Of course, if you're not a fan of the exploratory, 'wandering' experience that jazz of this style offers, 'Soul Alert' may appear inaccessible. For its most-part scarcity of standout melody, 'Soul Alert' does take a while to enjoy, but if they had not already; Special Providence demonstrate here that they are one of the most promising bands in metal fusion today.

Review by Mellotron Storm
4 stars SPECIAL PROVIDENCE are a four piece Jazz/Metal band out of Hungary and this is album number three from 2011. I have the first two studio albums as well and I would highly recommend their debut "Space Cafe", a solid 4 star record. The next one and this one called "Soul Alert" are both 3.5 star albums in my opinion but the second one I rated at three stars and this one I'm bumping up to 4 stars as it is a step better than the last one they did. It's interesting that the band has brought in a singer for one track on each of the first three albums, kind of like what LONG DISTANCE CALLING were doing early in their careers.

These are virtuoso players, all going to music schools to improve their skills and it shows. The sound quality is perfect and man this is complex but they never lose sight of melody on here. The drummer really stands out for me but all four are amazing. I love how jazzy this is and seeing people refer to them as a Jazz band is pretty cool given how heavy these guys can get when they switch to Prog-Metal, and often this happens on a dime. My biggest issue with this record is the sounds of the synths and how prominent they are, but there's no way I can dismiss what incredible compositions and playing is going on here.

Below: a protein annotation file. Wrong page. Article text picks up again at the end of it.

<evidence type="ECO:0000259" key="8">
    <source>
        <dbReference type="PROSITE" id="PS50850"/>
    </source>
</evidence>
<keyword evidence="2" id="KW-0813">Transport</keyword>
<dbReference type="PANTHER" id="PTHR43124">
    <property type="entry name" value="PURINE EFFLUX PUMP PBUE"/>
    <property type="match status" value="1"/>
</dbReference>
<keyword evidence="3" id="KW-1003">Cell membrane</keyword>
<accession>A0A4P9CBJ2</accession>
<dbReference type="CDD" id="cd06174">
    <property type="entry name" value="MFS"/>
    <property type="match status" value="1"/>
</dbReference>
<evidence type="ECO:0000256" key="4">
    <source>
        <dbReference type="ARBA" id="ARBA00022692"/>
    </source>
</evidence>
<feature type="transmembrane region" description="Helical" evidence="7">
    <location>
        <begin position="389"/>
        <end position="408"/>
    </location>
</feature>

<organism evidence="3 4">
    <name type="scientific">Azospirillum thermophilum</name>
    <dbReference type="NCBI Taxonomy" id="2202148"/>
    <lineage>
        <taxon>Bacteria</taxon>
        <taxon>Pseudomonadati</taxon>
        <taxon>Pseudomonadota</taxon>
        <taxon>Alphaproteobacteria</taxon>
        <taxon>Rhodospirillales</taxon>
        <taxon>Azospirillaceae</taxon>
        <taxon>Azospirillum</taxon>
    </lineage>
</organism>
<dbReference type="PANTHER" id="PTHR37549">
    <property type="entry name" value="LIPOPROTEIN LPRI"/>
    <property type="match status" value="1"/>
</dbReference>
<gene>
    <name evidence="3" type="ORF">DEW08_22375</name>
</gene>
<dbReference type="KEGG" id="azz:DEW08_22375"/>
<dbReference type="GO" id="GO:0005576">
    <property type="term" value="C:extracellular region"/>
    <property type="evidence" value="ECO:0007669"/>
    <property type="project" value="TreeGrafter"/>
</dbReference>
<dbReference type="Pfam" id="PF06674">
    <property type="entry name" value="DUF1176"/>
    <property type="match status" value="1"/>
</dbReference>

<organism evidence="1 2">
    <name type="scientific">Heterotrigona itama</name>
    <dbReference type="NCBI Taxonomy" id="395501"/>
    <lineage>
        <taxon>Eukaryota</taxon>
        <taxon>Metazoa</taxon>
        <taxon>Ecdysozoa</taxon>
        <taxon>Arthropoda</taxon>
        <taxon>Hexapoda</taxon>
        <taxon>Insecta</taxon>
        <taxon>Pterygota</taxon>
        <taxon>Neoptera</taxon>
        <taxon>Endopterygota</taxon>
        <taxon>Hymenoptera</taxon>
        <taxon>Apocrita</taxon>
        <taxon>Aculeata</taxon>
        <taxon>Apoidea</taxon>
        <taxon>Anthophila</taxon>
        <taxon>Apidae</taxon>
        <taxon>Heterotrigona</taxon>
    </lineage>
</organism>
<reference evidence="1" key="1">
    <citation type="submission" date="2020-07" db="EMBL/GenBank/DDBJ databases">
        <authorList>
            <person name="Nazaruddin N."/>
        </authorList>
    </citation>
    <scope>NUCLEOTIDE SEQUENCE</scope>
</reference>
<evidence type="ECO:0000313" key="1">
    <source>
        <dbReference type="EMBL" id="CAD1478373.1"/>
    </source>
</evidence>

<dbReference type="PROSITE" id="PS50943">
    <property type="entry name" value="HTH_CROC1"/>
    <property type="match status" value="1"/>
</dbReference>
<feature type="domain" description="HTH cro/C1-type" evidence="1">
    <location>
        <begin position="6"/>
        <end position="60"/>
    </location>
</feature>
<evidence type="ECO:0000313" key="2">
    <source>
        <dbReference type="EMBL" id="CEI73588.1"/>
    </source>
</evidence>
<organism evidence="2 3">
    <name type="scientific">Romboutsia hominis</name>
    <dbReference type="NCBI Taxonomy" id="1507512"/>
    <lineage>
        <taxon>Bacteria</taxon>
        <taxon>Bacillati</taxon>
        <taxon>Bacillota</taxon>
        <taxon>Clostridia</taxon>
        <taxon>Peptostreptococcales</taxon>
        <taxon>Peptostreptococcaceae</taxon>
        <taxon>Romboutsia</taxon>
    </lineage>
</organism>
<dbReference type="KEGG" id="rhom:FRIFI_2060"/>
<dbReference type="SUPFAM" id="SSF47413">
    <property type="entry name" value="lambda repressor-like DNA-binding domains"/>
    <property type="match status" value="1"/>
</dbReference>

Ten tracks worth 60 minutes and right from the first spin this had my undivided attention. It just seems like a while that I've listened to such heavy and complex music, but that is the minority on here as this really is Jazz/Fusion for the most part. The opener "Babel Confusion" is a great example of this as it opens with heavy outbursts with screaming sounds in there too before settling into a Jazz mood with piano, bass and drums. Some beautiful music before 3 minutes but also we get synths and guitar scorching the soundscape at times on this one.

"K2" is interesting the way they use the synths to pulse and we drift kind of close to someone like myself pulling out some dance moves here. This is far from a perfect album in my world and it's the synths that make this somewhat defective sounding at times. I would also suggest that these sections would go over well in a live setting, and this band plays at festivals and other live events quite often, at least they did back in the late 00's early 10's. The vocal track is okay but the one thing I liked about LONG DISTANCE CALLING is that it always felt like the one vocal track they added was the best song on the record or at least a top three, not like on here.

Instrumentally this is a lights-out recording but unless you like Metal and Jazz this might not be for you. A low 4 stars.

Latest members reviews

3 stars These Hungarian lads are first of very gifted and capable instrumental players. Secondly, they can paint a relaxed, accessible yet complex musical spectrum of sounds. Compositional skills, at least on this album, are average but guys compensate it with melodic and creative playing. It's hard to ... (read more)

Report this review (#2435525) | Posted by sgtpepper | Thursday, August 6, 2020 | Review Permanlink

4 stars Is this a metal or a jazz album ? Honestly, I cannot answer that question. Special Providence took a very long step towards jazz on their previous album Labyrinth. And I do not know what they were on their debut album though. But on Soul Alert, or should that be Jazz Alert ?...... Special Prov ... (read more)

Report this review (#617271) | Posted by toroddfuglesteg | Monday, January 23, 2012 | Review Permanlink